Horns of Harvest

Now the hour has come,
to cut the grain,
and this time, on we journey.
We bid farewell,
to these fields of home,
our wagons filled with bounty.
The generosity,
of the land,
that touched the feet,
of our spiral dance,
We bid farewell,
this sacred place,
we hold a fond remembrance.

When we hear the horns of harvest play,
(when the sun is high,
and the hour grows late)
remember again this sacred place,
(when the wind of harvest,
sweeps the grains)
For many homes we’ve yet to know
wherever on this earth we go,
When we the hear the horns of harvest play
(We will remember this place)

The sheafs all gathered,
for the voyage,
our horses packed,
our bundles wrapped,
Yet here we stand,
a final gathering,
we share the fruit
and one last dance.
The generosity
of the sun,
that touched our skin
and warmed our soul,
We bid farewell
this living land,
and take it with us,
wherever we go.

When we hear the horns of harvest play,
(when the sun is high,
and the hour grows late)
remember again this sacred place,
(when the wind of harvest,
sweeps the grains)
For many homes we’ve yet to know
wherever on this earth we go,
When we the hear the horns of harvest play
(We will remember this place)

Now the hour has come,
to share the beauty,
for one last chance
we have to stand,
Hand in hand
in this ancient meadow
heart to heart
on this sacred land.
The generosity
of these fields
they are not the first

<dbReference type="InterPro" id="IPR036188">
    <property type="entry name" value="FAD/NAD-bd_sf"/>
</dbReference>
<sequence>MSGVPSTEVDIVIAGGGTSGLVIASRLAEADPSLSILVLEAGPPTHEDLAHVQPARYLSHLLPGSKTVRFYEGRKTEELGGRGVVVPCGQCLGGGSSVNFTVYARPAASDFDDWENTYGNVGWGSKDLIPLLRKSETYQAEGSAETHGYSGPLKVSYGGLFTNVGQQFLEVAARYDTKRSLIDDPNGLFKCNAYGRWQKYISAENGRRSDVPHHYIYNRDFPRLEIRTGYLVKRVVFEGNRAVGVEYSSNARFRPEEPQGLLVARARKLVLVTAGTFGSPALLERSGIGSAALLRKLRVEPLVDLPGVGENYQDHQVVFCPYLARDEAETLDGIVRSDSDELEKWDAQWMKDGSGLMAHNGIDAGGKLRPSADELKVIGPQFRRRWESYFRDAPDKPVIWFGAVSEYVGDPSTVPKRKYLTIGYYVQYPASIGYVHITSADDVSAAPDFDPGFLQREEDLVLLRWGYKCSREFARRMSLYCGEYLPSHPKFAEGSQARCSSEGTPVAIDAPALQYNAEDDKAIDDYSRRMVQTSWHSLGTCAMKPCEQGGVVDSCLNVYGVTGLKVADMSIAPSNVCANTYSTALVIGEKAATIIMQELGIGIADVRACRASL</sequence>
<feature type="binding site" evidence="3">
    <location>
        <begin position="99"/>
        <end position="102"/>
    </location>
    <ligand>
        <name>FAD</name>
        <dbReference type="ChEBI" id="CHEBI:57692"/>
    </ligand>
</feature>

we’ve bid farewell,
In seasons past,
we’ve had to part,
so many lands,
that held out hearts.

When we hear the horns of harvest play,
(when the sun is high,
and the hour grows late)
remember again this sacred place,
(when the wind of harvest,
sweeps the grains)
For many homes we’ve yet to know
wherever on this earth we go,
When we the hear the horns of harvest play
We will remember this place.

The Rye Wolf

The rye-wolf is walking amongst the grass,
the blade of autumn rising.
Days of spring have come to pass,
the reapers greet the ripening.
Whence fields grow heavy in the ear,
and pale turn sheaves of ripened rye.
The seeds in springtimes furrows cast,
crown first harvest hour sky.

Hear we offer
summer’s first fruit,
upon the altar
of a meadow bright.
Hear we share
summer’s first grain,
within the temple
of ancient light.

Oh gather thy sheaves,
raise thy sickle to the grains,
hear the season call your name.
A golden wreath,
the crown of summer’s day,
hear the season call your name.
Tears of joy,
tears of sorrow,
hear the call, come home again.
A golden wreath,
the crown of summer’s day,
hear the season call your name.

The wheat-wolf is rushing over the field,
windy steps mark summer blades.
The dogs of harvest howl and wail,
at the last stroke of the summer’s flail.
Whence the sheaves have all been chopped to straw,
the reapers march and sing their song,
the grains in springtime’s furrows cast,
rise to crown the sky once more.

Hear we offer
summer’s first bread,
upon the altar